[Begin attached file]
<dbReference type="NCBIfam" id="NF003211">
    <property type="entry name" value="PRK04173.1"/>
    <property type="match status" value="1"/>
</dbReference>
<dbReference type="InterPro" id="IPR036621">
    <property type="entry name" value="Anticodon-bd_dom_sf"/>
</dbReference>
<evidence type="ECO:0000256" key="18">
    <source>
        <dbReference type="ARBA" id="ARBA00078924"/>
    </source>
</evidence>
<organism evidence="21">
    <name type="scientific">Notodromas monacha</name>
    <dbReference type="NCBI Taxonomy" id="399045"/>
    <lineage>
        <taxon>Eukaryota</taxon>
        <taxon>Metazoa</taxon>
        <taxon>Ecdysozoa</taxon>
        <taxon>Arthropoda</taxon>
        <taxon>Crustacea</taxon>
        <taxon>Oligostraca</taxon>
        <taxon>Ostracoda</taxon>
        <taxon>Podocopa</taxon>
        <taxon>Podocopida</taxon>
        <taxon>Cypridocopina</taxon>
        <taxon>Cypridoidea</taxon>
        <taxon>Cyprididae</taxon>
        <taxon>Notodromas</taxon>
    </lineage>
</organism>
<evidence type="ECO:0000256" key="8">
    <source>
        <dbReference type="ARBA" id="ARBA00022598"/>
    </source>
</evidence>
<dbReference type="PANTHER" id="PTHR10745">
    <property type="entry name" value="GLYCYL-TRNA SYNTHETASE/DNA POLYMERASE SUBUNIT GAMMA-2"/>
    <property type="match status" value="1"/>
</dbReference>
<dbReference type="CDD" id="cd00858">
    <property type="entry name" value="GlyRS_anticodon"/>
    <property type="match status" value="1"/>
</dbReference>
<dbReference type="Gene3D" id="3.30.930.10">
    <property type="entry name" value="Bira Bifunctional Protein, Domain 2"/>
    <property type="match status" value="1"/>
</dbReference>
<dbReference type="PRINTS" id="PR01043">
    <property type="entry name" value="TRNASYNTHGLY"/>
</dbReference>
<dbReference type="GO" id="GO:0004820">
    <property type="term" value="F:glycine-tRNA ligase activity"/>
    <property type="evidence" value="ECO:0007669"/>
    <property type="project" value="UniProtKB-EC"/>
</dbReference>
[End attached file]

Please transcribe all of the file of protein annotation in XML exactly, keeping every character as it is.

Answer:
<dbReference type="NCBIfam" id="NF003211">
    <property type="entry name" value="PRK04173.1"/>
    <property type="match status" value="1"/>
</dbReference>
<dbReference type="InterPro" id="IPR036621">
    <property type="entry name" value="Anticodon-bd_dom_sf"/>
</dbReference>
<evidence type="ECO:0000256" key="18">
    <source>
        <dbReference type="ARBA" id="ARBA00078924"/>
    </source>
</evidence>
<organism evidence="21">
    <name type="scientific">Notodromas monacha</name>
    <dbReference type="NCBI Taxonomy" id="399045"/>
    <lineage>
        <taxon>Eukaryota</taxon>
        <taxon>Metazoa</taxon>
        <taxon>Ecdysozoa</taxon>
        <taxon>Arthropoda</taxon>
        <taxon>Crustacea</taxon>
        <taxon>Oligostraca</taxon>
        <taxon>Ostracoda</taxon>
        <taxon>Podocopa</taxon>
        <taxon>Podocopida</taxon>
        <taxon>Cypridocopina</taxon>
        <taxon>Cypridoidea</taxon>
        <taxon>Cyprididae</taxon>
        <taxon>Notodromas</taxon>
    </lineage>
</organism>
<evidence type="ECO:0000256" key="8">
    <source>
        <dbReference type="ARBA" id="ARBA00022598"/>
    </source>
</evidence>
<dbReference type="PANTHER" id="PTHR10745">
    <property type="entry name" value="GLYCYL-TRNA SYNTHETASE/DNA POLYMERASE SUBUNIT GAMMA-2"/>
    <property type="match status" value="1"/>
</dbReference>
<dbReference type="CDD" id="cd00858">
    <property type="entry name" value="GlyRS_anticodon"/>
    <property type="match status" value="1"/>
</dbReference>
<dbReference type="Gene3D" id="3.30.930.10">
    <property type="entry name" value="Bira Bifunctional Protein, Domain 2"/>
    <property type="match status" value="1"/>
</dbReference>
<dbReference type="PRINTS" id="PR01043">
    <property type="entry name" value="TRNASYNTHGLY"/>
</dbReference>
<dbReference type="GO" id="GO:0004820">
    <property type="term" value="F:glycine-tRNA ligase activity"/>
    <property type="evidence" value="ECO:0007669"/>
    <property type="project" value="UniProtKB-EC"/>
</dbReference>